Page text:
National medical conference focuses local student's goals
KINGMAN - Jessica Lintel wasn't looking to discover new medical procedures or cures recently when she agreed to serve as a delegate at a prestigious, national medical congress in Washington, D.C.
Lintel, 18, a senior at Kingman Academy High School, was hoping to be inspired and motivated by the three-day youth event, which occurs twice a year and is called the Congress of Future Medical Leaders. It is sponsored by the National Academy of Future Physicians and Medical Scientists.
"They were long days, but the people who spoke were so motivating," said Lintel. "It was a once-in-a-lifetime experience and it made all the effort that I've put into school and work worth it. It showed me that I can do this, and now I can't wait to become a registered nurse and jump into the medical field even more."
Lintel already has devoted plenty of time to the pursuit of that dream. Through a partnership with KAHS and Mohave Community College, she received her certified nursing assistant certificate in June 2014 and began working the graveyard shift weekends at The Lingenfelter Center, whose residents have Alzheimer's and other forms of dementia.
The trip to Washington, D.C., was underwritten by a family friend, Beverly Hughes, who paid about $2,500 to send Lintel, her mother, Christy Lintel, and her 5-year-old brother, Mason Leggett, to the event.
About 3,000 students from across the nation qualified because of their academic ability and achievements to participate. Lintel was the only student from Mohave County.
At the medical congress, she heard from Ed Damiano, associate professor in biomedical engineering at Boston University; Bohdan Pomahac, a professor at Harvard Medical School and director of the Burn and Plastic Surgery Transplantation Centers; and Francis Collins, director at the National Institutes of Health.
Other speakers were Carmen Tarleton, the sixth recipient in the nation of a full face transplant after her estranged husband broke into her house, beat her with a baseball bat and melted her face with industrial strength lye. She was left blind and permanently disfigured, but now shares her struggles and ultimate victory over catastrophic loss.
Lintel also heard from a variety of young winners of international science competitions, including Jack Andraka, 17, the winner of the 2012 Intel International Science and Engineering Fair.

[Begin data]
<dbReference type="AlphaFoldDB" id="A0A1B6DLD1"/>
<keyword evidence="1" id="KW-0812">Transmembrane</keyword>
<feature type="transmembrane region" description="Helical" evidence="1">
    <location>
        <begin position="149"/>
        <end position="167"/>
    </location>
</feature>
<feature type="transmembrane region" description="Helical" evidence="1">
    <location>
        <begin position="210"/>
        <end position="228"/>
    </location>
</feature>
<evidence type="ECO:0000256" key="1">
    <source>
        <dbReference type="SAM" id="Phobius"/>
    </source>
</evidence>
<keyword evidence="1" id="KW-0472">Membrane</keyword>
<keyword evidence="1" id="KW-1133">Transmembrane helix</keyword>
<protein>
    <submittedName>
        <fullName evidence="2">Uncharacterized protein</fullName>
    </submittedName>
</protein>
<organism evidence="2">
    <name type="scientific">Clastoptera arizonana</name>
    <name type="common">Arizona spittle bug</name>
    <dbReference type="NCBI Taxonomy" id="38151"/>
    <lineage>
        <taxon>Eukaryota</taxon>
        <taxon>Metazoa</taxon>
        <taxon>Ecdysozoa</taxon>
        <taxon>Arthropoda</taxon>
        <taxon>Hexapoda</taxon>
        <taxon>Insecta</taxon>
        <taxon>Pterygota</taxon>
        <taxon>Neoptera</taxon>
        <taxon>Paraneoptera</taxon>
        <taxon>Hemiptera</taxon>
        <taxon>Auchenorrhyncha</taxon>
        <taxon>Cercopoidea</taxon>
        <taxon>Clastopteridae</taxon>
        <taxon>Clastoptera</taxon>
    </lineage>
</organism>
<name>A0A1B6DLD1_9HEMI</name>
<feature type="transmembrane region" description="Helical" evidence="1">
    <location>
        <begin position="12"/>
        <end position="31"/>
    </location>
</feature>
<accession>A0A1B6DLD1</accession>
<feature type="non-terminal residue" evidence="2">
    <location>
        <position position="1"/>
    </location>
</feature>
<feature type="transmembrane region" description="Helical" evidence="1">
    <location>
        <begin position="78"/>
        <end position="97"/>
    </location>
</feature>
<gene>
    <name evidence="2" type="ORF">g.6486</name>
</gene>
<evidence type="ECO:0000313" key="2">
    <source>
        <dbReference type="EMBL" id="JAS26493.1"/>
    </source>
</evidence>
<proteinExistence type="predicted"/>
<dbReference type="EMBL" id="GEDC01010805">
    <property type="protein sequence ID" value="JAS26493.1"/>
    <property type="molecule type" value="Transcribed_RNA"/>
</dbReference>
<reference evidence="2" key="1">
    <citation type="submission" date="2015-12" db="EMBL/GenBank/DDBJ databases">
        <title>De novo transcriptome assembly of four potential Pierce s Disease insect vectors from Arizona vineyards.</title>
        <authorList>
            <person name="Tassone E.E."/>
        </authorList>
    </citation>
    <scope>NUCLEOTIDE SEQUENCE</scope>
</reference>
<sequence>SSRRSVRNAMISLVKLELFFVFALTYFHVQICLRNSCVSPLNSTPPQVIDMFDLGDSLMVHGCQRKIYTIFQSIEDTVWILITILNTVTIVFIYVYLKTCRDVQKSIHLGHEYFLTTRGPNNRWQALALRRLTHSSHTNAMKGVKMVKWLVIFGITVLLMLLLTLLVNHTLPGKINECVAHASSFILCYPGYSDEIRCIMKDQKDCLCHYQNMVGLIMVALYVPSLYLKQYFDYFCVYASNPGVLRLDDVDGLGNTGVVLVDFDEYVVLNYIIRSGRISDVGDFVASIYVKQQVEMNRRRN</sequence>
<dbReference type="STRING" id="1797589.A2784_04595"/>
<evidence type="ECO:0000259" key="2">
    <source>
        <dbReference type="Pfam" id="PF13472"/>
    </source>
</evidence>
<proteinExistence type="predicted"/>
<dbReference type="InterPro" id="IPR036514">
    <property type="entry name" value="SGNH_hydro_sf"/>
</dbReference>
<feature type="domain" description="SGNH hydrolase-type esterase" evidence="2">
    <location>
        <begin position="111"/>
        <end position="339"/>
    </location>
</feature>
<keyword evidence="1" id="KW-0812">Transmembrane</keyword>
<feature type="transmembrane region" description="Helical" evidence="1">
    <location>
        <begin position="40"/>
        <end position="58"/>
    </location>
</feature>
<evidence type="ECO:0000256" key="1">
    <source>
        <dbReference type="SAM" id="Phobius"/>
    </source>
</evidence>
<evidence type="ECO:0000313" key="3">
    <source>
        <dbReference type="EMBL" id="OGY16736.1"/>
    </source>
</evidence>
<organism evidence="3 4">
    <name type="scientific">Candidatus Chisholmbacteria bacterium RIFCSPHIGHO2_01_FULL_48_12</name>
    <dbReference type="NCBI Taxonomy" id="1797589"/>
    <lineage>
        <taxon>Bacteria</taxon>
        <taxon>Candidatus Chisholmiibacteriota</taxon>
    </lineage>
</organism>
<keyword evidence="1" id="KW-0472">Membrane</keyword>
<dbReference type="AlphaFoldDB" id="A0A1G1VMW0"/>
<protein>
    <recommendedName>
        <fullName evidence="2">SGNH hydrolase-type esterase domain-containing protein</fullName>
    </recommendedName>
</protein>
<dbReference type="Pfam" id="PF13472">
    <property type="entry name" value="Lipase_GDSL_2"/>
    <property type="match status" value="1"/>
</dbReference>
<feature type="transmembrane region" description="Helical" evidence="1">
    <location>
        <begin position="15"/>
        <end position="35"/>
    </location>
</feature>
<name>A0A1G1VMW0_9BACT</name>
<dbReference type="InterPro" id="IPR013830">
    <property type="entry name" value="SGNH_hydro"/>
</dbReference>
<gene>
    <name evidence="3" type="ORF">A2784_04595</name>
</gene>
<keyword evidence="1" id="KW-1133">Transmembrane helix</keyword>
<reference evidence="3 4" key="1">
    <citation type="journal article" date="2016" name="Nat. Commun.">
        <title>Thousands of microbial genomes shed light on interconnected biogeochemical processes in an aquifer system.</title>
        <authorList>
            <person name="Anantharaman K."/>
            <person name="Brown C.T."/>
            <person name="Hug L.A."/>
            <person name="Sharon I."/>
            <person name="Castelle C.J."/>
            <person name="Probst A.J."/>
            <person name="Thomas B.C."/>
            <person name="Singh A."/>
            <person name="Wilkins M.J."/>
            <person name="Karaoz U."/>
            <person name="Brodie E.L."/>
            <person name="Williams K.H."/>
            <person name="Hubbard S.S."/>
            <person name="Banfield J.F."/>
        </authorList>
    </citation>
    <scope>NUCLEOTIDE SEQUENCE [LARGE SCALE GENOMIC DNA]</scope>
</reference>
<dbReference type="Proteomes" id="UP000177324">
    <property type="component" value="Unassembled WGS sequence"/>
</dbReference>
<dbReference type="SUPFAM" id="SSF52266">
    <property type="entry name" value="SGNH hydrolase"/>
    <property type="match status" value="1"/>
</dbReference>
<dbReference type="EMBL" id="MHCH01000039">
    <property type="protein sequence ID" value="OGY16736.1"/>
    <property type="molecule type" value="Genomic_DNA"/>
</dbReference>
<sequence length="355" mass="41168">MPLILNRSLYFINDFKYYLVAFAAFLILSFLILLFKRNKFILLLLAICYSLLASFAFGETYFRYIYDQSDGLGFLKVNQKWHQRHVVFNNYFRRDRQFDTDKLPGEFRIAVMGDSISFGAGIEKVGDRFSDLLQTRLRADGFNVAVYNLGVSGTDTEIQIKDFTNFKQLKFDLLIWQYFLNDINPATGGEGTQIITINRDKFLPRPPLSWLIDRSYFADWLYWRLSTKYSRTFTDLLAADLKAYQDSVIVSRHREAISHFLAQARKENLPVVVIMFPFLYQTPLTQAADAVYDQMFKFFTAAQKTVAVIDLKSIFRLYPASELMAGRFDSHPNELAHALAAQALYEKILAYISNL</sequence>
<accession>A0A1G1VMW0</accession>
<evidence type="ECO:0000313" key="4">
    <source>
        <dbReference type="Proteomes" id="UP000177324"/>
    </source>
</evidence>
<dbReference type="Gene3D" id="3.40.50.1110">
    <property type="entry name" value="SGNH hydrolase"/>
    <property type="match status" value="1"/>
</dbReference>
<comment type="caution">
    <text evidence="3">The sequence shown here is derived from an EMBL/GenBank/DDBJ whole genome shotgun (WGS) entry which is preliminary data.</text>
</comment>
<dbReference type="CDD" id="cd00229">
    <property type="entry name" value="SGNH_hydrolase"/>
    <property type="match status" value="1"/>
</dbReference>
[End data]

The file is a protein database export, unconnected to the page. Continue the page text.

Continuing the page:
When Andraka was 15 years old, he created a new diagnostic test for pancreatic cancer that is 28 times faster, 26,000 times less expensive and more than 100 times more sensitive than the current diagnostic tests. It also works for ovarian and lung cancer.
"I felt very overwhelmed and at times discouraged at the medical congress, because so many smart people were there and I just want to be a nurse," said Lintel. "But I realized that every part of the medical world makes a difference. A CNA may be at the bottom of the totem pole, but we are the eyes and the ears of the patients at the Lingenfelter Center.
"I think I will go into Alzheimer's and dementia nursing. I fell in love with these residents and would do anything for them. When I look at each one of them, I see another person with needs. My job is to help them get into bed at night and out of it in the morning with a smile on my face, because that's what makes or breaks it for them."
After she graduates in May, Lintel plans to move to Flagstaff and attend Northern Arizona University, where she will pursue her bachelor's and master's degrees in nursing. And she may be getting some help through her employer with scholarships, said Kristen Ott, administrator at the Lingenfelter Center.
The company encourages growth there and frequently provides educational scholarships to employees who stay there for two years after graduation, said Ott. It's nice to see young employees showing ambition and making a big difference to the company and community, she added.
"We're excited for Jessica," said Ott. "She's really a hard worker. Being a CNA is a strenuous job mentally and physically, and they form bonds and relationships with the residents until they pass on. Jessica is compassionate, a team player and she's a wonderful employee."